EU data protection law to officially allow cloud computing

2012년 7월 2일 (월)

Critics and consumers rife with concern over how cloud computing could work under the European Union Data Protection Initiative can rest a little easier. According to the New York Times, the privacy panel of the European Commission is expected to give its endorsement to the cloud as "legal" under continental privacy law.

By endorsing the technology, the commission can assuage some of the worries over data security in cloud computing that appear to have overrun much of the European IT landscape.
According to IDC, Europe lags far behind North America in terms of its deployment of cloud technologies. While the North American market spends $17.4 billion - good for 62 percent of the worldwide market - on cloud computing, Europe, the Middle East and Africa combined to spend less than half of that, totalling $7 billion.

Insuring the cloud
Growing concerns over data protection and cybersecurity in general motivated that European Network and Information Security Agency (ENISA) to advocate for mandatory cyber insurance for most firms. Insurance would help mitigate any unintended damage associated with strict data breach notification laws that are being proposed.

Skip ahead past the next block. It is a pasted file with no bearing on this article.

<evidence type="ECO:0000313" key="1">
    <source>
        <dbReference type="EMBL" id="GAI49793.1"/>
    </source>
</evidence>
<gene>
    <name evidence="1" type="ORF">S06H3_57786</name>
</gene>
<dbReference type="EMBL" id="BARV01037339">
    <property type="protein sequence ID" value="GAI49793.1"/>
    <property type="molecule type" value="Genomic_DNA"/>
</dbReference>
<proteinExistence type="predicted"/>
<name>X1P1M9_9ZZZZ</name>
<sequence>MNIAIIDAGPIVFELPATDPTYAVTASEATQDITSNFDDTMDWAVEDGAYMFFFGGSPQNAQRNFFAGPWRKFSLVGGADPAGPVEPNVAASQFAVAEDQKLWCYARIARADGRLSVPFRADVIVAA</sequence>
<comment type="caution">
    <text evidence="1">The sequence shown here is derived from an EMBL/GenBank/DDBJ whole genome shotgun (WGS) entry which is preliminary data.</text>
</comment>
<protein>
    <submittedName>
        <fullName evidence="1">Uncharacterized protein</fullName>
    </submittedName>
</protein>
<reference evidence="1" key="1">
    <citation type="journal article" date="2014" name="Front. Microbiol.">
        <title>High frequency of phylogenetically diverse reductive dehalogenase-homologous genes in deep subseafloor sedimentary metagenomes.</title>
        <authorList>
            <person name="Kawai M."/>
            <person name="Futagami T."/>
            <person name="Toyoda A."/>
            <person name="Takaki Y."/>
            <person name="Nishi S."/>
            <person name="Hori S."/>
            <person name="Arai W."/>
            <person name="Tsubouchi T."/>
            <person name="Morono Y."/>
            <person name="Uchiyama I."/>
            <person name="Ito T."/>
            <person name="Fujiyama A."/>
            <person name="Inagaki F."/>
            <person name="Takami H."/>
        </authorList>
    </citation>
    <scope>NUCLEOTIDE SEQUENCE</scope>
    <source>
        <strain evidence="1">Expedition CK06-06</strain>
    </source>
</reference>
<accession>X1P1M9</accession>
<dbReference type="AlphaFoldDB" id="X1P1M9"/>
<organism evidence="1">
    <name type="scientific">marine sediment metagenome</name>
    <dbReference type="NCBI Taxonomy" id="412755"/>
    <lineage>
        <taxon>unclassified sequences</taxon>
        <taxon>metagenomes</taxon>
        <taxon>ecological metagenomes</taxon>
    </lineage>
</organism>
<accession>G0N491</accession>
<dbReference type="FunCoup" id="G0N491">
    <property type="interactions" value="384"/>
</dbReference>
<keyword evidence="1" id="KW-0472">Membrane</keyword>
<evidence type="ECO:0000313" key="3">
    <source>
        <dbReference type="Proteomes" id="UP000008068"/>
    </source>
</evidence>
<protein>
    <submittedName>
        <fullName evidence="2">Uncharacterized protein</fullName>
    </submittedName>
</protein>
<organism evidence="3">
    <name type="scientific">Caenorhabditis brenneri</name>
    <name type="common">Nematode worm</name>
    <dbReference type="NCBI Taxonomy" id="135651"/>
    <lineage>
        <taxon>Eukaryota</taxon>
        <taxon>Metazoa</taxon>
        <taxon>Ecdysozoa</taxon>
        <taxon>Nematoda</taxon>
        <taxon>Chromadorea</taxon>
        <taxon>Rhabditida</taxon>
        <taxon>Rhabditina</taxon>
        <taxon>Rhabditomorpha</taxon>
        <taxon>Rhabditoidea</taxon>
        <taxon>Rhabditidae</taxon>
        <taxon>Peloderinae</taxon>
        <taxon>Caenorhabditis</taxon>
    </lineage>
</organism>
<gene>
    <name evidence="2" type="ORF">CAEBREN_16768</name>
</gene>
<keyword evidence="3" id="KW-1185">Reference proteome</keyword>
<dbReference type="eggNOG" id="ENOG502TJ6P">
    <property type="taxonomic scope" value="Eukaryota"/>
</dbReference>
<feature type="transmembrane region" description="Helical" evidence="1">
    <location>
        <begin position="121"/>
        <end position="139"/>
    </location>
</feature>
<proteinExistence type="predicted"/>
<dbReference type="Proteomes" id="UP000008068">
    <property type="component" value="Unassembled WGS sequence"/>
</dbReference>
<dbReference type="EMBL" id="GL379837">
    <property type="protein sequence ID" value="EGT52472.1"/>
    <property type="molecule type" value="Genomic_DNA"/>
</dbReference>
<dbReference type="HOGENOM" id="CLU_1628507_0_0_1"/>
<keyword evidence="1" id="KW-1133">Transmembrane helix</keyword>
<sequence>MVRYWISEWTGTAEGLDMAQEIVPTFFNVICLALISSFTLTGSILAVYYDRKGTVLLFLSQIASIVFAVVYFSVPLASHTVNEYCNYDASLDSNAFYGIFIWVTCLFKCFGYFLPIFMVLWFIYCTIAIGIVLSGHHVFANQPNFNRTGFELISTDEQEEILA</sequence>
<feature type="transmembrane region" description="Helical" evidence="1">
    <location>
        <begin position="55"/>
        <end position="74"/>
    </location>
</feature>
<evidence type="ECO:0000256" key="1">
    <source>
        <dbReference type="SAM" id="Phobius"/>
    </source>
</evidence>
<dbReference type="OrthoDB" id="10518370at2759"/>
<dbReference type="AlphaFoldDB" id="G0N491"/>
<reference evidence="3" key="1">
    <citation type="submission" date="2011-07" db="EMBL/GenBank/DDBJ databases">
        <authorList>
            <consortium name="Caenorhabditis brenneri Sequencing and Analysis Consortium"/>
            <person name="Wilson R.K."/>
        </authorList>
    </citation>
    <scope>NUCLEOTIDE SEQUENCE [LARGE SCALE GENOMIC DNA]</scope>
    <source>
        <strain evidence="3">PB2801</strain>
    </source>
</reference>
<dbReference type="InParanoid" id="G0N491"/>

Insuring companies that use cloud computing - a number that looks to go up after the EC endorsement - could prove difficult, according to the Financial Times. Most data protection policies generally relate to hacking.

Insurance companies don't typically offer policies covering the cloud, according to the Times, because providers struggle to wrap their heads around the associated risks. It does not necessarily mean that cloud data security is actually any worse than legacy systems, just that quantifying the risk of the technology is too difficult.

Non-binding policy
Although the cloud computing report to be issued by the EC privacy panel will serve as a series of recommendations for the 27 EU member states, it is not binding in terms of national law.

According to the New York Times, analysts hope that it will instead serve to relieve the "lingering unease" associated with cloud computing data security.

Among the recommendations include some to deal with the data location issue central to the earlier EU data protection initiative. Others deal with data retention and provider transparency.
"I am hoping that the recommendations will allow people to take advantage of the technology that is out there is a controlled way," said a vice president at a data protection company based in the United States. "Some of the regulations being discussed in Europe are actually pretty progressive and could give the business model a push forward there, as well as in the States."

-McAfee Cloud Security